The Canine Angel That Saved a Soldier

How one veteran was blessed by man's best friend—in peace and in war.

by
- Posted on Nov 14, 2015

Jon Holden and Minka take time out of jeep patrol for mail call.

The eight of us slipped quietly as we could through the rolling German countryside. We were the Intelligence and Reconnaissance Unit, the eyes and ears of the Army Infantry, one of the storied divisions that battled Hitler’s army across northern Europe.

The fighting had grown ever more fierce in October 1944, as we crossed the Luxembourg border into Germany. On this night, our job was to scout the German lines and report back on how many troops they had, how many tanks, and the number and size of their big guns.

But something went wrong. The Germans spotted us as we approached a small village, and let loose a wall of fire with their deadly, 88 mm guns. All of us ran for cover. I headed for an old barn.

I found a dark corner, sat down and waited out the thunderous artillery assault, unable to stop shivering.

After a while, I realized I wasn’t alone. A small mutt, weighing maybe 30 pounds, stared at me with fear in his eyes, quivering just like me. Lord, please get me through this, I prayed. The dog looked like he was praying right along with me.

I cuddled up with him and we rode out the shelling together.

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When the firing ended, I walked to my jeep and the dog followed me. I was amazed we were both still alive. I picked him up and put him in my jeep. He rode with me back to headquarters, where I introduced him to my buddies. My good luck charm, I thought.

I called him Minka, after a 1930s song that I loved. Minka stuck to me like my shadow. I guess we were meant to be together. Soon, nothing could separate us.

One day, our team was scouting the outskirts of a village when Minka started to murmur. He’s warning us, I thought. We took cover. Sure enough, German troops were camping nearby. “You stay quiet now,” I told him.

I spoke to him in German, because I figured he’d been trained in that language. He never made another peep. After that, the boys were sold on him. Minka accompanied us in my jeep on all our missions.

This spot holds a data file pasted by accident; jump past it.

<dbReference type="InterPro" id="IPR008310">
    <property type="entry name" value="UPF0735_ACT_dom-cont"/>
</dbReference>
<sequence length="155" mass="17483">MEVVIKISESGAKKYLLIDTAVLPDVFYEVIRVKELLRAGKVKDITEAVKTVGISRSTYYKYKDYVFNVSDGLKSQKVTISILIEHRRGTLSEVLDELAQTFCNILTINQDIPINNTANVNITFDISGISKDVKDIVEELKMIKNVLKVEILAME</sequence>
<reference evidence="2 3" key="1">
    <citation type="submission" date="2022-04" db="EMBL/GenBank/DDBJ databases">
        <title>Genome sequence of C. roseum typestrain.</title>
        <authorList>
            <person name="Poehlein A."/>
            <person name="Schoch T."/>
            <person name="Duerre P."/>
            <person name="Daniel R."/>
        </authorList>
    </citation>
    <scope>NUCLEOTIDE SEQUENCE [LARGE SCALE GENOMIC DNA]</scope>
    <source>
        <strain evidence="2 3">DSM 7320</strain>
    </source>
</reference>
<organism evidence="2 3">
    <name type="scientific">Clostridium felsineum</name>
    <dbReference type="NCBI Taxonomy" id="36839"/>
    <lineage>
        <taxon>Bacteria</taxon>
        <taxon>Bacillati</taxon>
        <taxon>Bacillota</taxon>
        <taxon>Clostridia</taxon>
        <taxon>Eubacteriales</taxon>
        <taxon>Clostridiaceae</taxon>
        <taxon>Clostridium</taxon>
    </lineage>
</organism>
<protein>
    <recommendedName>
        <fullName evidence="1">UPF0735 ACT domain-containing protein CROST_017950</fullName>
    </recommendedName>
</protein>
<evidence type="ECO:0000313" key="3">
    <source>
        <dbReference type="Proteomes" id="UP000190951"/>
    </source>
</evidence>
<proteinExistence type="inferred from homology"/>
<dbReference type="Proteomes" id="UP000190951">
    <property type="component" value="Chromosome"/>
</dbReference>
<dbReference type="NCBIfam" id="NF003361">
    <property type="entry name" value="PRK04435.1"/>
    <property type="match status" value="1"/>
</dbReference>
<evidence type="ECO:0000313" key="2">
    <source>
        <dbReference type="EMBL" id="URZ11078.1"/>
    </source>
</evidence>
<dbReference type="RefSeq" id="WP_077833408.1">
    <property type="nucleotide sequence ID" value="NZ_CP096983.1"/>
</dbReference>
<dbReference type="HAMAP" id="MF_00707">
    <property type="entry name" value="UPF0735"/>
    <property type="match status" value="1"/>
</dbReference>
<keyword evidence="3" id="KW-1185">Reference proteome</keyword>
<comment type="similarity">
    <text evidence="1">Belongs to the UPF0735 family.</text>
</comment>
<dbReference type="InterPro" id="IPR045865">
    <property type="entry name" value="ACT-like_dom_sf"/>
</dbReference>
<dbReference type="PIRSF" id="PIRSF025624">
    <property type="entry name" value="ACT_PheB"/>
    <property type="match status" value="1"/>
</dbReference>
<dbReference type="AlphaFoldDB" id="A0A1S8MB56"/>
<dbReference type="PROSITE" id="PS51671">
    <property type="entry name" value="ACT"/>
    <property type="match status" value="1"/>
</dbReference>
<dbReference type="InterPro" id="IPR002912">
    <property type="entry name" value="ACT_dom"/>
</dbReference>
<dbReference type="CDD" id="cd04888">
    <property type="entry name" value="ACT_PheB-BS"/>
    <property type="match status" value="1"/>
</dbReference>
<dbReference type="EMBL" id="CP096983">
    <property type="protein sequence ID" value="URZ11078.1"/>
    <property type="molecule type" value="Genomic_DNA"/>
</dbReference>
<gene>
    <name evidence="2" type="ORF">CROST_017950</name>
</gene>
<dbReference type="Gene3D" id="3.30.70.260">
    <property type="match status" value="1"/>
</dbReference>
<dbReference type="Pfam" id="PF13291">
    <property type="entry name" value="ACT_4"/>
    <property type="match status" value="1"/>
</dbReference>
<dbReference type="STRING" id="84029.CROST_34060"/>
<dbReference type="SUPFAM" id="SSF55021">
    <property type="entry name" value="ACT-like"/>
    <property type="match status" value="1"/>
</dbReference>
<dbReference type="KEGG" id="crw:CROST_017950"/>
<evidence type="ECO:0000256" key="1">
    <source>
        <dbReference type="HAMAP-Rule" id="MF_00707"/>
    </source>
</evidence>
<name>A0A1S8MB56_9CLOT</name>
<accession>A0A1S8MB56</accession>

Only once did we become separated. Orders came down from command. We had five minutes to pull out. Minka had gone off, wandering. I couldn’t find him. When we broke camp, I was distraught. Soon we had advanced 30 miles.

I felt like I’d lost not just my little brother, but my protector. It was my lowest moment during the war.

I prayed for a miracle to bring us back together, and I guess the Lord heard me, because two days later someone from the division found him and drove him to our outfit. Oh, what a reunion we had!

After that, I tried never to let Minka out of my sight. Minka seemed to feel the same about me. We grew so close that throughout the snowy winter, as we fought the Battle of the Bulge, we even slept together. Minka would crawl into my sleeping bag and curl up at my feet.

In some ways, the worst part of the war for me was when I received orders to return home. You see, we were forbidden to take animals aboard our transport ship. I know it sounds silly now, but I actually considered staying in Europe rather than leave Minka behind.

I came up with a plan. But I needed Minka’s help. If I could pack him into my barracks bag and train him to keep still and silent, I could carry him onto the ship and none of the ship’s officers would know.

I practiced with him for days, to no avail. I just couldn’t get through to him. Not in German, not in English. The day we were to ship out from La Havre, France, I was in a panic. At the dock, out of view of the officers, I tried one more time.

“Okay,” I said to Minka in German, “this is it. You stay quiet or else you can’t come.”

He looked at me in that way that dogs do, to make it seem they understand. And then he crawled to the bottom of my barracks bag and never made a move, never uttered a sound.

Aboard the ship, the guys and I surreptitiously fed him from our rations. I cleaned up the steel deck after him. When we landed in New York, back he went into the barracks bag. I didn’t have to warn him.

Once we were on land again, all bets were off. Minka sprang out of the bag and ran back and forth, celebrating like it was New Year’s.

Minka and I lived another 11 years together, back at home in North Carolina with my wife and our three children. They were among the happiest years of my life. People who hear my story say it’s so touching that I saved Minka. “No,” I tell them. “Minka saved me.”

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